When one thinks back to the moments in which they were happy, they actually realize quite a bleak truth about happiness without realizing it. That is, happiness only exists in retrospect. I theorize this is why so many people find comfort in those long TV binge-watching sessions, it reminds them of a time in their childhood when they escaped for hours into a fantasy world on the TV etc. Anyway, the idea that one can just be happy, right now, this instant, is a complete miscommunication of what happiness is. Happiness is always in relation to suffering, discomfort, effort or overcoming. Those 4 terms can take very odd and unlikely manifestations in real life, but if you think about the times you were most happy, in the sense of contentment, fulfillment and a serious happiness of sincerely earned merit, you realize that prior to the happiness a certain amount of suffering took place, more than likely an amount in relation to the happiness you felt.
You earn your first belt in karate, months of work pays off and you feel happy that it’s all come together. You spend extra time preparing a delicious meal for someone you love. You spend 3 years studying hard for a degree. You take the time to get your thoughts down on paper because you believe they’ll help people in the same predicament. You spend years watching your child grow and learn with the help of your efforts. Each and every one of these examples expected the person to take the rest of their life, outside of work and eating, seriously. They had expectations. They were expected to make a sacrifice and suffer, but not in some torturous sense, but in the sense of testing themselves to see just how far they can go whilst they’re here on this planet. All of these examples are in strict opposition to apathy. The habit cultivated by desiring to be entertained 24/7, if you’re being entertained you’re not pushing yourself, not truly looking into your full potential.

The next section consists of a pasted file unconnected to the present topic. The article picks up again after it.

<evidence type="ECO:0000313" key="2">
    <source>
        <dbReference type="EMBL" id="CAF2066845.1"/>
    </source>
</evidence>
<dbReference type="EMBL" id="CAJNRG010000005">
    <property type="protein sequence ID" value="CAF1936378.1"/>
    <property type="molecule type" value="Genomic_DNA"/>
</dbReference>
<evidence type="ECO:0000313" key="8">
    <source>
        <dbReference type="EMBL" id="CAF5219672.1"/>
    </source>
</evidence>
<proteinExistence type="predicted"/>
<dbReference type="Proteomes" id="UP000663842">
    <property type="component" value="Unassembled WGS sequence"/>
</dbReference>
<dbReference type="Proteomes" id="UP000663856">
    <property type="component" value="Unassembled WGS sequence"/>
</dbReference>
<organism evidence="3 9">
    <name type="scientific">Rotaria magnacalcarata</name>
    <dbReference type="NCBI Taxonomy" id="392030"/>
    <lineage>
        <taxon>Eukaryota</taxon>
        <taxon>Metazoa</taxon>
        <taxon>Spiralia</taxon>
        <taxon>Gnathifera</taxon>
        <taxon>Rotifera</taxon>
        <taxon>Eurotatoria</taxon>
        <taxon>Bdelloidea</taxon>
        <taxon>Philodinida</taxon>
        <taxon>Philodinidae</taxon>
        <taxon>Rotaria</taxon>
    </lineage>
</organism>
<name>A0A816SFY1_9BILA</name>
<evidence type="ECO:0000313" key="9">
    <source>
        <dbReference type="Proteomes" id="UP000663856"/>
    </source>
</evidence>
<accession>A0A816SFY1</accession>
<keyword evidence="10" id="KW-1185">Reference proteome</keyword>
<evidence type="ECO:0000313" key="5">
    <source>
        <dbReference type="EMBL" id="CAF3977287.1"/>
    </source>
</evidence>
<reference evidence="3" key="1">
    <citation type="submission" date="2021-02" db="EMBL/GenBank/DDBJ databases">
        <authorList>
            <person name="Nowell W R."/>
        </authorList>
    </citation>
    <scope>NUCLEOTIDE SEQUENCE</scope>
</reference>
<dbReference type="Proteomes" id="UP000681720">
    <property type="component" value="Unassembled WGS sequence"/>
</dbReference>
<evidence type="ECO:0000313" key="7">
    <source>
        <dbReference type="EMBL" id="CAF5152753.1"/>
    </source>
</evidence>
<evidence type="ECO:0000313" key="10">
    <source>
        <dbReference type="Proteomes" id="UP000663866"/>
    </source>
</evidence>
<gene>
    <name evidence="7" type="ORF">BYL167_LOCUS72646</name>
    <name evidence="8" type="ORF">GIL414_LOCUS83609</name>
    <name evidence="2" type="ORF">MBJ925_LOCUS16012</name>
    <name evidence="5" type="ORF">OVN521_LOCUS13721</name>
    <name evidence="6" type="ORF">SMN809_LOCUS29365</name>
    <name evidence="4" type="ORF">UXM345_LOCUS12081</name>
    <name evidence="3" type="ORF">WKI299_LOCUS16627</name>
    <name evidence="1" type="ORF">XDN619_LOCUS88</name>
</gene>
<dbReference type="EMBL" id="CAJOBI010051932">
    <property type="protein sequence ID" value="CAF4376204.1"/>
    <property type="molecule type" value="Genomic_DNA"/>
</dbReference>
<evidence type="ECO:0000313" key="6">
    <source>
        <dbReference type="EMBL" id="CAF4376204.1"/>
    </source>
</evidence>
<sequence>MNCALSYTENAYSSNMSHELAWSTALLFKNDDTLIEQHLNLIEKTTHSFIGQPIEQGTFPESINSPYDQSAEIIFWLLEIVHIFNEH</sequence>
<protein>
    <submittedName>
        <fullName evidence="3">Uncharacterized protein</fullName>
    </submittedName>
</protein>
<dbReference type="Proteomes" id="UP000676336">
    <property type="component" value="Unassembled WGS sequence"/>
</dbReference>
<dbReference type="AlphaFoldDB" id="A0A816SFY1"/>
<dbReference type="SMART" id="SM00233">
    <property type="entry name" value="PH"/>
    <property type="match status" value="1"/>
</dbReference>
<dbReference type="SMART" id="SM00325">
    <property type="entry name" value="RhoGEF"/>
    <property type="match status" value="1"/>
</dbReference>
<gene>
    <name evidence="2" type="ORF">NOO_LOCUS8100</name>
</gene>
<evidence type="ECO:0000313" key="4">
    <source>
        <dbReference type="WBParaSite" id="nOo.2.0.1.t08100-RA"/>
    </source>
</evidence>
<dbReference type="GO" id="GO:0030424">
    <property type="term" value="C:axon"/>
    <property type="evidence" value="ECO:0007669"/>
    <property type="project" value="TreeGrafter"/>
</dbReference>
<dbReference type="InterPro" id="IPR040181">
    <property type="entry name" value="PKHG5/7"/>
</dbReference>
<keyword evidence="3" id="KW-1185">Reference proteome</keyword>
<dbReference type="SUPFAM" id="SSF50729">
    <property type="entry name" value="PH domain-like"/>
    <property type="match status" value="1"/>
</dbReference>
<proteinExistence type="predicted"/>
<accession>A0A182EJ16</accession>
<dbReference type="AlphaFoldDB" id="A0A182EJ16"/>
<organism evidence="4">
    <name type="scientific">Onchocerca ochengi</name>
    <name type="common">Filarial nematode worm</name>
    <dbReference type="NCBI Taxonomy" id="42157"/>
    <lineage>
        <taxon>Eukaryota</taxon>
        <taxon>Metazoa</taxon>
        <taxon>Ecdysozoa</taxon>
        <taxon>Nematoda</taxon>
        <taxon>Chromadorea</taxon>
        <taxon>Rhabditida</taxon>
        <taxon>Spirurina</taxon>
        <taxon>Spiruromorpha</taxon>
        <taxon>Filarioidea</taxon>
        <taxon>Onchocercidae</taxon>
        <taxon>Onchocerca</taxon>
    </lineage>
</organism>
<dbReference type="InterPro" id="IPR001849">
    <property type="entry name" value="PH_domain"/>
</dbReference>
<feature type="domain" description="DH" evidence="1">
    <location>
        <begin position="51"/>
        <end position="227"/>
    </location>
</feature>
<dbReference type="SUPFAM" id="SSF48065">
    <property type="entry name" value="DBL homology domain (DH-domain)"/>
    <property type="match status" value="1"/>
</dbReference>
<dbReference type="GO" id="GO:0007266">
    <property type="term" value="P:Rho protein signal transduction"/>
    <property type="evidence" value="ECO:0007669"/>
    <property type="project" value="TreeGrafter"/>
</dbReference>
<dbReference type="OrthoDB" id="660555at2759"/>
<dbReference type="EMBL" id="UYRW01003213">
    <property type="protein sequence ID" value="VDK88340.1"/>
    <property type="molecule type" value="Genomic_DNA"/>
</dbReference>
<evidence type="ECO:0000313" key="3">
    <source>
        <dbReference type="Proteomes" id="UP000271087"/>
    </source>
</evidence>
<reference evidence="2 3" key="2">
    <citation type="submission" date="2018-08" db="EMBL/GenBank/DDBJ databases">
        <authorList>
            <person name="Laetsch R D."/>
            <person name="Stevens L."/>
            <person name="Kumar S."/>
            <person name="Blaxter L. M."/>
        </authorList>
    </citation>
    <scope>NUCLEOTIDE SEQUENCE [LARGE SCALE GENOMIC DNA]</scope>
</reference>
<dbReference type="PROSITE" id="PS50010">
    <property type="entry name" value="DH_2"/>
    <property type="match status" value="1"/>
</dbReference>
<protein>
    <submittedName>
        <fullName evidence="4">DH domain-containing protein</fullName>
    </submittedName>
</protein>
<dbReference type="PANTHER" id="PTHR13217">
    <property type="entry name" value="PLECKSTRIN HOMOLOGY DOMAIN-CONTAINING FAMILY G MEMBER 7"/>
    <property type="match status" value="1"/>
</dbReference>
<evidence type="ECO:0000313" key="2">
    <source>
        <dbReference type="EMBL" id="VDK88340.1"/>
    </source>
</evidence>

Here’s something for you dear reader, and as much as I care about you, and am open to emails from those frustrated at modernity’s tricks, I present you with this: Were you really put on this earth to simply be comfortable? You probably never thought about it because we’re bombarded with the idea that the opposite notion is true 24/7, we take it as a given that those who are lounging around all day are having the best lives, that those in complete comfort are loving life. I am not saying that we have to all go down the mines to feel truly alive, nor am I saying that one should just work, work, work. I am simply asking you, quite sincerely, is comfort really at the end of your journey? That’s it is it, to just be entertained and die?
What else is there you cry! There is the rest of the world, there is suffering, triumph, overcoming, challenge, searching, frustration, breaking-through, stoicism, asceticism, love, affection, concentration, discipline and motivation, to name just a few. All of these are in some sense in battle with apathy, apathy wishes to take you over, it wishes for you to be easy. To sit back and let all the desires they have for you take you over.
Practice: Question why you turn to your smart-phone every time you are free to do so. Check the amount of time you use your phone and calculate how many days per year that is, ask yourself, is this how I truly wish to spend my finite time?
 If your check your phone 1 hour a day that accounts for 18 full days (24 hours) a year. I imagine many of you check your phone for 6 hours a day, that equates to roughly a third of your year, or; if you have a smart-phone for the rest of your life, a third of it will be spent staring at it. Is that how you wish to spend a third of your life, staring at a tiny screen?